Young Star

Video gamer and the Caped Crusader

DEFINITELY MAYBE - Carl Francis M. Ramirez -

Batman is the most complex of all superheroes. He’s a man behind a cape who doesn’t intend to save the world or make a name or get the girl. He has no superpowers except for a hefty inheritance and an insatiable appetite for justice. Batman is flawed and conflicted and all too human.

These things make Batman such an intriguing subject for different kinds of fiction. The Batman comic books and graphic novels have always been regarded as part of the pantheon of modern fiction, with classics such as Frank Miller’s Year One and The Dark Knight Returns and Alan Moore’s The Killing Joke. The films, like Tim Burton’s Batman and Christopher Nolan’s The Dark Knight, have garnered tons of critical praise and box-office dollars.

Yet there’s one medium where Batman has yet to achieve that level of success. And given the nature of superheroes and comic books, I find it quite surprising. There has never been a landmark Batman video game. Nobody has ever captured the darkness and complexity of the Batman mythos and produced the kind of interactive fiction that made “Final Fantasy” and “Metal Gear Solid” household names. That is, until “Batman: Arkham Asylum.”

Before “Batman: AA” the only really memorable superhero games were “Marvel Ultimate Alliance,” the several “Marvel vs. Capcom” fighting games and “X-Men Legends: Rise of the Apocalypse.” Most other superhero video games were either half-baked movie tie-ins (Iron Man, Spider-Man, Watchmen, etc.) or quirky non-DC, non-Marvel games like “Freedom Force.” “Arkham Asylum” is a landmark video game in more ways than one.

“Arkham Asylum” features an original Batman storyline involving Batman’s arch-nemesis, The Joker, taking over the facility the holds the entire Batman Gallery of Rogues and threatening Gotham City. The concept of this is similar to the graphic novel of the same name by Grant Morrison and Dave McKean, but the story arc is completely different.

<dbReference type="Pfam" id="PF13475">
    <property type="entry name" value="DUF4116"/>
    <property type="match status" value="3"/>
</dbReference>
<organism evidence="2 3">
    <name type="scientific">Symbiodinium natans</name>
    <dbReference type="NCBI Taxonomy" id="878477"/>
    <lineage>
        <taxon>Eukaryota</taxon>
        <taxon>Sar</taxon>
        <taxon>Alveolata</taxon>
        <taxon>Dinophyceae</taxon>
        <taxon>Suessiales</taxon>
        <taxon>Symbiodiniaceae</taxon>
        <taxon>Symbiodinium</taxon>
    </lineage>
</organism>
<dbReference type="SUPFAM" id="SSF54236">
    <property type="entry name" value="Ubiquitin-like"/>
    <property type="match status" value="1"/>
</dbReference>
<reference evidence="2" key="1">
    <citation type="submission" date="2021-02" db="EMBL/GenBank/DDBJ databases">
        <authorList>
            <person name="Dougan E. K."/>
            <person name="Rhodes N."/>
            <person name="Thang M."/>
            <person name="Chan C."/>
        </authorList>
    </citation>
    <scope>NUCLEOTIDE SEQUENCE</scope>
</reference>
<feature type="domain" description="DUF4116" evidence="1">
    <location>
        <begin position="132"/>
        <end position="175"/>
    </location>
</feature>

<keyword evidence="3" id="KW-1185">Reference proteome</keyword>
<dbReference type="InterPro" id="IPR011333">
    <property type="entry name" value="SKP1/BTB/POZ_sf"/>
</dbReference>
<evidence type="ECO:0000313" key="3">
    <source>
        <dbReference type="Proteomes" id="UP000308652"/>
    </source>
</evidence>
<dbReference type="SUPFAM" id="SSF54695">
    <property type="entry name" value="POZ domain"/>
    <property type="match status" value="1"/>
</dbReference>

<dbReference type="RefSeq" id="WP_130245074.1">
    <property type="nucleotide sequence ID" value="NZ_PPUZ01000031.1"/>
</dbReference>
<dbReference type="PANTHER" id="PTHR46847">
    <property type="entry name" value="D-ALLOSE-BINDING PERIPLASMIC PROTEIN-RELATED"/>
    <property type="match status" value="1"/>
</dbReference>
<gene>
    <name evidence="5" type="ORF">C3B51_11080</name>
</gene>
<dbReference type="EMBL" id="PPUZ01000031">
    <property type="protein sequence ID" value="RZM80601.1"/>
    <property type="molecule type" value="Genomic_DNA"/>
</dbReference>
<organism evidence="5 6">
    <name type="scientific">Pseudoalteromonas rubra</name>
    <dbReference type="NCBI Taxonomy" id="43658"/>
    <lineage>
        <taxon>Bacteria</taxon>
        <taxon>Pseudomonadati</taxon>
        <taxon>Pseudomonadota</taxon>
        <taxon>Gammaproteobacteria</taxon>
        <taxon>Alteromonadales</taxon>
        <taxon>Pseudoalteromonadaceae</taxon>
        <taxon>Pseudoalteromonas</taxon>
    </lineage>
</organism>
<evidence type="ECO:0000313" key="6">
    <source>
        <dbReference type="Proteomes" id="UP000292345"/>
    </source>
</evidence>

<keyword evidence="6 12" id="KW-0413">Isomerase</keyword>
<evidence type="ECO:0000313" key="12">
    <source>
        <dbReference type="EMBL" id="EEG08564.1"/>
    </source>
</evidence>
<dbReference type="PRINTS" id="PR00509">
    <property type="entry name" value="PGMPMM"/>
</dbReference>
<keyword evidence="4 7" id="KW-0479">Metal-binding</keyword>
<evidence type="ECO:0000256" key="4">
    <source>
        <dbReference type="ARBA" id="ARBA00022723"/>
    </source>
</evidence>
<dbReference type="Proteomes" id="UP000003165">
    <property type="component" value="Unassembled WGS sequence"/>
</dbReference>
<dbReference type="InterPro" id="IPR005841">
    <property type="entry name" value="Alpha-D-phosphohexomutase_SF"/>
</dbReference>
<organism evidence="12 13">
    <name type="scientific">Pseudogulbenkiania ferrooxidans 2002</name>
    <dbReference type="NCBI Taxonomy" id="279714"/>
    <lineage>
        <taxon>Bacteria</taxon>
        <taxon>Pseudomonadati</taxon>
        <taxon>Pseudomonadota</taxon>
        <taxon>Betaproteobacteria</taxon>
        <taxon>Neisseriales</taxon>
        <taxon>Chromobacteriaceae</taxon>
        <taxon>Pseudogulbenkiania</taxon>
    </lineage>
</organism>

Batman gets stuck inside Arkham Asylum while bringing the Joker into custody. The Joker tries to lead Batman into a series of traps facing a number of super-villains, all the while plotting to destroy the city of Gotham. During the course of the game, we are introduced to several characters in the Batman mythology such as Commissioner Gordon, Harley Quinn, Poison Ivy, Bane and The Riddler.

What makes this game so interesting is that it devotes a lot of time and attention to the nuances of the Batman Universe. Apart from practically getting a history lesson about Batman characters, the game lets you play around with classic Batman gadgets like the Batarang and the Batclaw. But what makes it feel so authentic is that the game lets you use Batman the way the comic books intended: from the shadows.

All throughout “Arkham Asylum,” Batman will have to use both brute force and stealth tactics to get to the Joker. The stealth component of this game is what makes it feel so genuine. Batman has the ability to surprise enemies by using tunnels, secret passages and gargoyle fixtures at the top of rooms and buildings. Batman literally comes out from the shadows to take down unsuspecting goons. While “Arkham Asylum” does have an excellent free-flow combo system for face-to-face combat, the real fun of it comes from swooping down from the ceiling, taking down bad guys and then disappearing into the shadows once again.

The overall story arc of “Arkham Asylum” is also well thought out, and its ability to incorporate a significant number of Batman villains makes for a satisfying experience. Whether it’s solving The Riddler’s little puzzles or going toe-to-toe with Bane or running away from a very angry Killer Croc, the storyline takes you for one hell of a ride.

While the Action-RPG elements of “Batman: Arkham Asylum” make it a good game, it’s the faithful experience to the Batman world that makes it a great one. “Arkham Asylum” not only provides an excellent adventure video game, it also gives gamers a real thrill ride into Batman’s world.

Batman is easily the most complex of superheroes. Now you can see what it’s like wearing the cowl.

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For questions, comments or corrections, please e-mail me at [email protected].

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